LTE: Abuse of Point of Privilege

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To the Editor,

As Town Meeting approaches an almost unprecedented fifth evening, I want to thank the Town Moderator, Alan Foulds, for the admirable job he is doing during one of the most disruptive and disgraceful Town Meetings I have witnessed. I will leave it to others to call out the racial slur and homophobic sentiments expressed by Town Meeting members. My complaint is with the disrespect shown to the Town Moderator and the abuse of Questions of Privilege, Points of Order, and Points of Information.

The purpose of Town Meeting is to appropriate funds and to make or revise by-laws. The foundation of Town Meeting is the Warrant, and all actions are pursuant to articles in the Warrant. Town Meeting operates under rules of procedure in the Town Charter and Town Meeting Time (3rd ed.), the Parliamentary Law Handbook that Reading uses.

According to Town Meeting Time, “Questions (motions) of privilege relate first to the rights and privileges of the meeting collectively, its safety, dignity, and the integrity of its proceedings; and second to the rights, reputation and conduct of the voters or town meeting individually… “(p. 123). A question of privilege should rarely involve more than a question and a decision by the Moderator. Requesting time to speak outside of motion debate is unusual, and the goodwill of the Moderator, and his desire to be fair and impartial, should not be taken advantage of. 

A Point of Privilege is NOT an opportunity to “steal” the floor or re-debate an issue that has already been voted on or which will be taken up at another time. It is not an opportunity to grandstand. It is not a time to express disappointment that debate ended before one had the chance to speak. In many years participating in Town Meeting, I have been called on to speak many times; I have also seen debate ended many times while my hand was raised. It happens. (Town Meeting member Borawski’s statement was appropriate as she commented on inappropriate language and comments made at Town Meeting, which degraded the meeting and Town Meeting body.)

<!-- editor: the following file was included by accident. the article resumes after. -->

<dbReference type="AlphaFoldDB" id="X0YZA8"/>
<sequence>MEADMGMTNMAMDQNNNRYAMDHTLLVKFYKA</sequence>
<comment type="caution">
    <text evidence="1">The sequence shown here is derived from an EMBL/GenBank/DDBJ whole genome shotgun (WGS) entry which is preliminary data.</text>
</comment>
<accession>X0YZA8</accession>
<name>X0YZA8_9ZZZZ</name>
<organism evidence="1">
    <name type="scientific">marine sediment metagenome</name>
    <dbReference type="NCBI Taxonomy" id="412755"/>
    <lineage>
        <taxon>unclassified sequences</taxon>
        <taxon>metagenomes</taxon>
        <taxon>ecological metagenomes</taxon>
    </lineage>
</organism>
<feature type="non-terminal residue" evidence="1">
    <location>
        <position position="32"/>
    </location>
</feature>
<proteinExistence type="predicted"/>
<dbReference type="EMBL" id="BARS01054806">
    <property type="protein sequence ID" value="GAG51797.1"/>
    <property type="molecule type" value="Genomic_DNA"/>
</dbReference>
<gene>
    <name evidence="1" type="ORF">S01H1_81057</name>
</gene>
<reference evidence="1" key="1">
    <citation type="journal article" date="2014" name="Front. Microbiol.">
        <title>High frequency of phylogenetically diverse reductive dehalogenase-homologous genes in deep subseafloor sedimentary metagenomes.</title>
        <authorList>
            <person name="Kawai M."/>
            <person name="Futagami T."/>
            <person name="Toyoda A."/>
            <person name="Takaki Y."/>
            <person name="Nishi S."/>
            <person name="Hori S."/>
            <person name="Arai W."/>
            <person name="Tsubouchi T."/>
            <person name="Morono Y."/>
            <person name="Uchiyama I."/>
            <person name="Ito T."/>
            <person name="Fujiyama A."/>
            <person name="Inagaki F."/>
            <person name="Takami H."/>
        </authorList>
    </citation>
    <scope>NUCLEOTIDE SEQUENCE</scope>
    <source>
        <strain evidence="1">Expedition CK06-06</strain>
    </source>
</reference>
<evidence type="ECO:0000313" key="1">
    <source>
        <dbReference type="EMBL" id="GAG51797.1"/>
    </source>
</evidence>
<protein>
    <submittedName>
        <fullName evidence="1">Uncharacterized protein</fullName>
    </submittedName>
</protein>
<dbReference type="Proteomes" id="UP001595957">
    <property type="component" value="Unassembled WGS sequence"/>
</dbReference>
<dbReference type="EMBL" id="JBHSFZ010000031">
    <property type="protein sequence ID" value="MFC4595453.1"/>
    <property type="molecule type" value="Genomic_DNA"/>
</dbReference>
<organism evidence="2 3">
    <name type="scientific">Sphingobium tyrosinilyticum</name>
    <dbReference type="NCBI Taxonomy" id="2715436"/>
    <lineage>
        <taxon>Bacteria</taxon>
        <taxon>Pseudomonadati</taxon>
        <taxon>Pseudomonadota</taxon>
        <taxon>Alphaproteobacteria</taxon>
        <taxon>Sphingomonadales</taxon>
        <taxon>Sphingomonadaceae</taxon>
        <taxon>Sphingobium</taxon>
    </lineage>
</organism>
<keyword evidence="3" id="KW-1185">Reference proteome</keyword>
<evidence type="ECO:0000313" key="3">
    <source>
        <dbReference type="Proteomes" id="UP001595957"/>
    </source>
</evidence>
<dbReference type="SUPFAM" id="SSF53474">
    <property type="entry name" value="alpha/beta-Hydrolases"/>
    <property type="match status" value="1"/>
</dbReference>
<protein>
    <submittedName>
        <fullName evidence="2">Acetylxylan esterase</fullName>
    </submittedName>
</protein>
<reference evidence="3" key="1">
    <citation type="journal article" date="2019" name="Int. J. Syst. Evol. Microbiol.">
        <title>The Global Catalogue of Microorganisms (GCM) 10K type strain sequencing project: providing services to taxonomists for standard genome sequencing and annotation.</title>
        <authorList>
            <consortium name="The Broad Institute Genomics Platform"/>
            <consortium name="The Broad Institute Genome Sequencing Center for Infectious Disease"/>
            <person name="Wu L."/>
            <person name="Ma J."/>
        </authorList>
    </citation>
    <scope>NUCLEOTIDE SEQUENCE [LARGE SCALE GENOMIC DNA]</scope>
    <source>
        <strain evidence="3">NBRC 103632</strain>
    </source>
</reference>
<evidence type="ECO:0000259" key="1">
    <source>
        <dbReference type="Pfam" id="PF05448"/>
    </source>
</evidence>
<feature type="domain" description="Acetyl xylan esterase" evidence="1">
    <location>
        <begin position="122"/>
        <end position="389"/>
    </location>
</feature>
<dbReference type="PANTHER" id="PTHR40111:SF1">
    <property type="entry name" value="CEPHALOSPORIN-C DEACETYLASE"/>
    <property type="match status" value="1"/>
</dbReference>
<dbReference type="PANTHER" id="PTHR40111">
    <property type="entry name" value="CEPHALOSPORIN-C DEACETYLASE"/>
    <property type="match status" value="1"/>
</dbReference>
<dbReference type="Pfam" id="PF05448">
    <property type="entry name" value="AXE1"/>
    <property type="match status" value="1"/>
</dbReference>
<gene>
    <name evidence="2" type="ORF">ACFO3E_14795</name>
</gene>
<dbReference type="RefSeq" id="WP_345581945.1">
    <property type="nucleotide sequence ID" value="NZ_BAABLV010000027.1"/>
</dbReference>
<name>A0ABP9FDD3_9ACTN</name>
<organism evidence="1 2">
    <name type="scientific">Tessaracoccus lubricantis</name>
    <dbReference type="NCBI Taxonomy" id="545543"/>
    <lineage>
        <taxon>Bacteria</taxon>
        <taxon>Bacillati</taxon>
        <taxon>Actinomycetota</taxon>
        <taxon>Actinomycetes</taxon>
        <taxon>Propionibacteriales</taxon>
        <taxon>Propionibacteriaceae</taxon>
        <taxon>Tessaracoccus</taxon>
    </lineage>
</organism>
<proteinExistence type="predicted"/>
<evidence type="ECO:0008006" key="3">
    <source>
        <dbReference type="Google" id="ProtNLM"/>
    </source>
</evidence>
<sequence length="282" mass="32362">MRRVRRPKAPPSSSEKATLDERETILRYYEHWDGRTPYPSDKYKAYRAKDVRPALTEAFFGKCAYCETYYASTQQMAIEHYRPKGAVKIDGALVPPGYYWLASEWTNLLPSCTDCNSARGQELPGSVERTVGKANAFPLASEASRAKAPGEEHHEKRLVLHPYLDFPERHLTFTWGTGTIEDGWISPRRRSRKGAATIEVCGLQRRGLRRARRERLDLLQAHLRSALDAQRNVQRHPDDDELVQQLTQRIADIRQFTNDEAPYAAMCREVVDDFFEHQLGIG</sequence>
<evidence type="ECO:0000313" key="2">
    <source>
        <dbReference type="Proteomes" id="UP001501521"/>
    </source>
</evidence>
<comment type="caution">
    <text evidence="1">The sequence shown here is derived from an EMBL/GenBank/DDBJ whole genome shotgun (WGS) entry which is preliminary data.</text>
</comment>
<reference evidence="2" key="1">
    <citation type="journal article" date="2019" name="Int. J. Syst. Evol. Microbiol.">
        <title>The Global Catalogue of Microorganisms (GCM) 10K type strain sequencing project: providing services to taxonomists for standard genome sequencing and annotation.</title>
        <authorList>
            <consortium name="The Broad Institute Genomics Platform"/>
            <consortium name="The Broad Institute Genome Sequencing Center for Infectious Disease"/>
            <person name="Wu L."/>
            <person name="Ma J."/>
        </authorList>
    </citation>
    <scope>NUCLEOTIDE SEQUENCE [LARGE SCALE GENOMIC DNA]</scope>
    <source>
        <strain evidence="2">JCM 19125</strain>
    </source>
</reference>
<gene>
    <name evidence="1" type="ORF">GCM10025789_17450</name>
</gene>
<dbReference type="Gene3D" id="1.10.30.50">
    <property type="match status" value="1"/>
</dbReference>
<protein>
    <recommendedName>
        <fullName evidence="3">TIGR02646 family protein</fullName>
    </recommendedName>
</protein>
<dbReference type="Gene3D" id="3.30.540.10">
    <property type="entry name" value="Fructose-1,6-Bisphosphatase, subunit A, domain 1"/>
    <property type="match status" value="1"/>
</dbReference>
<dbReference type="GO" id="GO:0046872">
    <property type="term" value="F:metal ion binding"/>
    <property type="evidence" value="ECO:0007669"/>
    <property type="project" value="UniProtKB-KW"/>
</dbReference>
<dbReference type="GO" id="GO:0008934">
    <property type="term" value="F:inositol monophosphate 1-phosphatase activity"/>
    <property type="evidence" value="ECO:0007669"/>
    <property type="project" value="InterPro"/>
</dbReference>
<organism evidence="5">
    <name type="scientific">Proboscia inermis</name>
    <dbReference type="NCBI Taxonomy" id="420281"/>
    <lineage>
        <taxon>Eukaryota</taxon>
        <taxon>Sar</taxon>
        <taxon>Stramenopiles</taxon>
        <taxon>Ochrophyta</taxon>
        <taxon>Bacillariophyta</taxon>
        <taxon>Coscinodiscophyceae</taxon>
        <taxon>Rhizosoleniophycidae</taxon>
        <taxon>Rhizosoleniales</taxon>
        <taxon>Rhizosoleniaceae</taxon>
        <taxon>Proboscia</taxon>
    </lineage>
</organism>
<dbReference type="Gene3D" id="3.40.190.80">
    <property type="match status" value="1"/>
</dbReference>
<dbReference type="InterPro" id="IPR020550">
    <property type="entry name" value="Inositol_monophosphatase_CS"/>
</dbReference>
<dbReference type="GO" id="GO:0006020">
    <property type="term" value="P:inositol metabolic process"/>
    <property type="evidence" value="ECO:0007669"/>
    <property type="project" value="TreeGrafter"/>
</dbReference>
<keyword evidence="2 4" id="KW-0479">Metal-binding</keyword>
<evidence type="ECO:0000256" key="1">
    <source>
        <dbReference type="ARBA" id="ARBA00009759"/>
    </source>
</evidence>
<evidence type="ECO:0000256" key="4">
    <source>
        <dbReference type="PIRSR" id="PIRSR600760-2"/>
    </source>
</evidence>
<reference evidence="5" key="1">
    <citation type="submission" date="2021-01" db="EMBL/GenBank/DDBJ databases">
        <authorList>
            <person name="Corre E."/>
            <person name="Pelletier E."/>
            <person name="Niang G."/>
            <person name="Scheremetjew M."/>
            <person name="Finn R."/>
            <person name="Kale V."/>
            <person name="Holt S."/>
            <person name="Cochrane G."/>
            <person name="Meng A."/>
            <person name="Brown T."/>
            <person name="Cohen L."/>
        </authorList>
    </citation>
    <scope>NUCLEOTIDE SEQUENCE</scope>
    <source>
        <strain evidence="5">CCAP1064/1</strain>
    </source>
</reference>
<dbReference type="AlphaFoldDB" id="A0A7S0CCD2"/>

Rising to a Point of Information is for the purpose of ASKING for information or clarification from the Moderator, not OFFERING information to a fellow Town Meeting member. Again, it is not time to “steal” the floor, to be immediately recognized, in order to offer data points or opinions. Similarly, a Point of Order is raised to ask a question about the conduct of Town Meeting. The number of inappropriate uses of these motions by Town Meeting members has been significant, and they have been a drain on time devoted to the actual business to be conducted.

The Town Moderator’s job is difficult enough without the added challenges Zoom/virtual Town Meeting presents. Let’s show some respect for the Town Moderator and not make his job even more difficult. If the Town Moderator makes a ruling, then one should respect that and not pick a fight with him. If one wishes to challenge the Town Moderator’s ruling, then one should do so respectfully with a reasonably stated challenge (as Town Meeting member Arena did). The Town Moderator is not rigid, and he is willing to change his mind if presented with a reasonable argument; but his rulings, and he, deserve our respect.

It is the responsibility of elected Town Meeting members to make an effort to understand how Town Meeting works. It is the obligation of elected Town Meeting members to act with dignity. Town Meeting runs better when Town Meeting members understand the procedures under which the body operates and abide by those rules. 


Angela F. Binda
Town Meeting member, Precinct 5

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